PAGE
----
This initiated a period of boredom, somewhat mixed with concern. On one hand, nothing seemed to be happening. But on the other, we were getting low on fuel and beginning to bob like a cork. Also, we had already run through most of our supply of “FF&V” (fresh fruits and vegetables) and were beginning to rely on the canned stuff. Dairy was down to a couple days. The CO had been reporting our logistic status back to Pearl, and even before we arrived at the target area, USS Willamette (AO 180) had been dispatched to catch up with us for refueling and replenishment, but it was going to take nearly a week for her to get there. We began to make nervous jokes about scurvy, and although it was quite unlikely in that part of the Pacific in late April, began worrying about the possibility of a typhoon (which can be devastating if you have insufficient fuel for ballast or to run away).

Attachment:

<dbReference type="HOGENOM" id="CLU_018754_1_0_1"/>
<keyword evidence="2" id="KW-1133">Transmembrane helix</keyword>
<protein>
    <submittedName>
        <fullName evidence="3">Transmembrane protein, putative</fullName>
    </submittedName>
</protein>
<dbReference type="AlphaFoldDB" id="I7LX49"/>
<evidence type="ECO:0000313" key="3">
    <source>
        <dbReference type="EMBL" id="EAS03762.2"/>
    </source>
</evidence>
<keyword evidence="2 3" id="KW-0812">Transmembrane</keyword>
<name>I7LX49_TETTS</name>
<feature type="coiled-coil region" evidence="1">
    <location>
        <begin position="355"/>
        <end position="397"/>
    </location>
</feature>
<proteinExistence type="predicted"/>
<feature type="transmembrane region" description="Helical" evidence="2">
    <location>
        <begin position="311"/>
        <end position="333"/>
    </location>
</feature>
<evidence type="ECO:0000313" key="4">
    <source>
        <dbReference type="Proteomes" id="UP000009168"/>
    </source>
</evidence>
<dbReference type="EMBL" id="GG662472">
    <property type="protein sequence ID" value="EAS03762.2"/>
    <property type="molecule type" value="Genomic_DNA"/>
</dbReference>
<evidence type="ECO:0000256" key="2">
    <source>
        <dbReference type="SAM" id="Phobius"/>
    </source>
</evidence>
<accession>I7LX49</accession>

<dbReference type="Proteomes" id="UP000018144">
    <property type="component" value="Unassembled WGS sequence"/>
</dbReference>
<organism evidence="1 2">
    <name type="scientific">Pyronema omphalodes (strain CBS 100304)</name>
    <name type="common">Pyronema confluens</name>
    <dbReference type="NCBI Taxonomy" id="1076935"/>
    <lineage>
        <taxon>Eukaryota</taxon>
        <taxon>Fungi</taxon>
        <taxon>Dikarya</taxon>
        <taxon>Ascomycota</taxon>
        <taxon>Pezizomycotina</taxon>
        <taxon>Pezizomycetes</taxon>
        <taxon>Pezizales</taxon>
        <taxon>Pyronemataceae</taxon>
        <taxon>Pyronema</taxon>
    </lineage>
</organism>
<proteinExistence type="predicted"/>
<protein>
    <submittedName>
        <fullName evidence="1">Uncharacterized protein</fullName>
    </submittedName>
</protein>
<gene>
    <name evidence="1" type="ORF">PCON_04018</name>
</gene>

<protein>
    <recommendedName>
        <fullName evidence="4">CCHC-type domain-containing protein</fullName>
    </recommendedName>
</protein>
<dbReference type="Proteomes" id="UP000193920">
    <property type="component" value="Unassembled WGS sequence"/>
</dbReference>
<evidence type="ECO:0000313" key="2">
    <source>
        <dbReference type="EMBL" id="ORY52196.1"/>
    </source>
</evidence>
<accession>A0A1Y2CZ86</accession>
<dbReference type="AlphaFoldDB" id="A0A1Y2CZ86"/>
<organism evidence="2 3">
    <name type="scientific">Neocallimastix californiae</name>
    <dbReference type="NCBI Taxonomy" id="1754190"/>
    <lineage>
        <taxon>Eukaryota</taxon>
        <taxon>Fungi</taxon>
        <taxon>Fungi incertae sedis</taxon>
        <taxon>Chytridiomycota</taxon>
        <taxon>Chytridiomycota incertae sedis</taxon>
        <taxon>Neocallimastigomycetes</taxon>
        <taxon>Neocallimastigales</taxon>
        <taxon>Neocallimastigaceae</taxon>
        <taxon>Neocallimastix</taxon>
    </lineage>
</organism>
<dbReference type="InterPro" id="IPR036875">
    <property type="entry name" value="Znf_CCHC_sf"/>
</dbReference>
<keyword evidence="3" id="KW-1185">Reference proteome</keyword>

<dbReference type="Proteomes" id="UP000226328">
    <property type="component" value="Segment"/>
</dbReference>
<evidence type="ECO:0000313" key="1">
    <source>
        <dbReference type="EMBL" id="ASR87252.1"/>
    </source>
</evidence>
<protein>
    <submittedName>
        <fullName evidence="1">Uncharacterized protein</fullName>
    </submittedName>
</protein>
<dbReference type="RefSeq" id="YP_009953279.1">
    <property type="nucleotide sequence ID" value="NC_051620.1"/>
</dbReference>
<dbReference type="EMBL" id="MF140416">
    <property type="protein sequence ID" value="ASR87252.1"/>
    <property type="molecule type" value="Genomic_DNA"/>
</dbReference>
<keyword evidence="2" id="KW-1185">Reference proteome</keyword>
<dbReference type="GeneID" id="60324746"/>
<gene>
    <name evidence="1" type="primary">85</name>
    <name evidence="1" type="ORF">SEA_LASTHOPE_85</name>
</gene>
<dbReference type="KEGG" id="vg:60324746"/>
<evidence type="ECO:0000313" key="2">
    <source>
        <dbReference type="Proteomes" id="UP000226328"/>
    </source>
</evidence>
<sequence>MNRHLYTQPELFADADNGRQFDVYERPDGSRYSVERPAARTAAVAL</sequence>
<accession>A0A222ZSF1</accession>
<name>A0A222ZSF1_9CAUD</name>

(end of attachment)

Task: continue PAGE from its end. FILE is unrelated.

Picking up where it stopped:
Days passed. And once again we began asking ourselves: are they going to launch the goddamn thing or what? We ran completely out of FF&V. Began relying on powdered milk and eggs. And Willamette was still at least a couple days out. But finally: I was doing some work when the word got out. Something was happening on the deck of the missile tracker. I made my way topside, along with a bunch of the crew.

Something was going on, all right. The Soviet crew had a huge piece of what appeared to be cloth on deck, and were doing something with it. The CIC officer (LTJG Jim Mirabile) was up on deck as well, and I asked him if he had any idea what was going on. Damn if I know, he said. As usual, they never mentioned this as one of the tippers. We both made our way up to the bridge wing to see if we could gain any more information.